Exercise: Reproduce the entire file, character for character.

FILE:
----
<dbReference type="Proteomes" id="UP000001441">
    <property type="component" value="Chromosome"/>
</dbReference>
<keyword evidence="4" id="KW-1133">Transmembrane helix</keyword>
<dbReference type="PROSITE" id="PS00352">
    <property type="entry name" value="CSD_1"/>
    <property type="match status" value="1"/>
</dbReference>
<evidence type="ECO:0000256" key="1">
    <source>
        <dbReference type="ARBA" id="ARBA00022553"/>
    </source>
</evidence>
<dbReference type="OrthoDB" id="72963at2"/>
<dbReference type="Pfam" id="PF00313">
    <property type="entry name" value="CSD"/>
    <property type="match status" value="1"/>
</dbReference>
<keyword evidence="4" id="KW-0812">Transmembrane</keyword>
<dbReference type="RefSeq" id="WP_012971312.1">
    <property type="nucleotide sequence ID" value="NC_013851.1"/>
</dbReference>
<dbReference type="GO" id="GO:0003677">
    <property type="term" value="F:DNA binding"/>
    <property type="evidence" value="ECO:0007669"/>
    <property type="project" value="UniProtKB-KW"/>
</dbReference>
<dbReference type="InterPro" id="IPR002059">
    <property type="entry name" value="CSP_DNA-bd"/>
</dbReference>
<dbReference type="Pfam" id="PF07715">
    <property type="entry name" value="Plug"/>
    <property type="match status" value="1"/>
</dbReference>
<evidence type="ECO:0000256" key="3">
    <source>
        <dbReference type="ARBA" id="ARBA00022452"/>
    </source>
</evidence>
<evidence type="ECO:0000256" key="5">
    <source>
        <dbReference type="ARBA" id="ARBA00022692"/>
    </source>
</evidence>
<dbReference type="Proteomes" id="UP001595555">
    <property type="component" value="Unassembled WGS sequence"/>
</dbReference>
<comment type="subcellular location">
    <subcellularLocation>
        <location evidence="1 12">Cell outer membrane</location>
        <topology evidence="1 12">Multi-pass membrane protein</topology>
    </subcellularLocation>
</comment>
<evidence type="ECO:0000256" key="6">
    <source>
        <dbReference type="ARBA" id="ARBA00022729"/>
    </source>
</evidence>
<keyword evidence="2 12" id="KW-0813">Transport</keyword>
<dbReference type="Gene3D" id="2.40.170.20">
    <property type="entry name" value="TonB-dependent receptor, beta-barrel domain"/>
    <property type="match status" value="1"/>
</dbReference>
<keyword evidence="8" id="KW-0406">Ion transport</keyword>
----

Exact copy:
<dbReference type="Proteomes" id="UP000001441">
    <property type="component" value="Chromosome"/>
</dbReference>
<keyword evidence="4" id="KW-1133">Transmembrane helix</keyword>
<dbReference type="PROSITE" id="PS00352">
    <property type="entry name" value="CSD_1"/>
    <property type="match status" value="1"/>
</dbReference>
<evidence type="ECO:0000256" key="1">
    <source>
        <dbReference type="ARBA" id="ARBA00022553"/>
    </source>
</evidence>
<dbReference type="OrthoDB" id="72963at2"/>
<dbReference type="Pfam" id="PF00313">
    <property type="entry name" value="CSD"/>
    <property type="match status" value="1"/>
</dbReference>
<keyword evidence="4" id="KW-0812">Transmembrane</keyword>
<dbReference type="RefSeq" id="WP_012971312.1">
    <property type="nucleotide sequence ID" value="NC_013851.1"/>
</dbReference>
<dbReference type="GO" id="GO:0003677">
    <property type="term" value="F:DNA binding"/>
    <property type="evidence" value="ECO:0007669"/>
    <property type="project" value="UniProtKB-KW"/>
</dbReference>
<dbReference type="InterPro" id="IPR002059">
    <property type="entry name" value="CSP_DNA-bd"/>
</dbReference>
<dbReference type="Pfam" id="PF07715">
    <property type="entry name" value="Plug"/>
    <property type="match status" value="1"/>
</dbReference>
<evidence type="ECO:0000256" key="3">
    <source>
        <dbReference type="ARBA" id="ARBA00022452"/>
    </source>
</evidence>
<evidence type="ECO:0000256" key="5">
    <source>
        <dbReference type="ARBA" id="ARBA00022692"/>
    </source>
</evidence>
<dbReference type="Proteomes" id="UP001595555">
    <property type="component" value="Unassembled WGS sequence"/>
</dbReference>
<comment type="subcellular location">
    <subcellularLocation>
        <location evidence="1 12">Cell outer membrane</location>
        <topology evidence="1 12">Multi-pass membrane protein</topology>
    </subcellularLocation>
</comment>
<evidence type="ECO:0000256" key="6">
    <source>
        <dbReference type="ARBA" id="ARBA00022729"/>
    </source>
</evidence>
<keyword evidence="2 12" id="KW-0813">Transport</keyword>
<dbReference type="Gene3D" id="2.40.170.20">
    <property type="entry name" value="TonB-dependent receptor, beta-barrel domain"/>
    <property type="match status" value="1"/>
</dbReference>
<keyword evidence="8" id="KW-0406">Ion transport</keyword>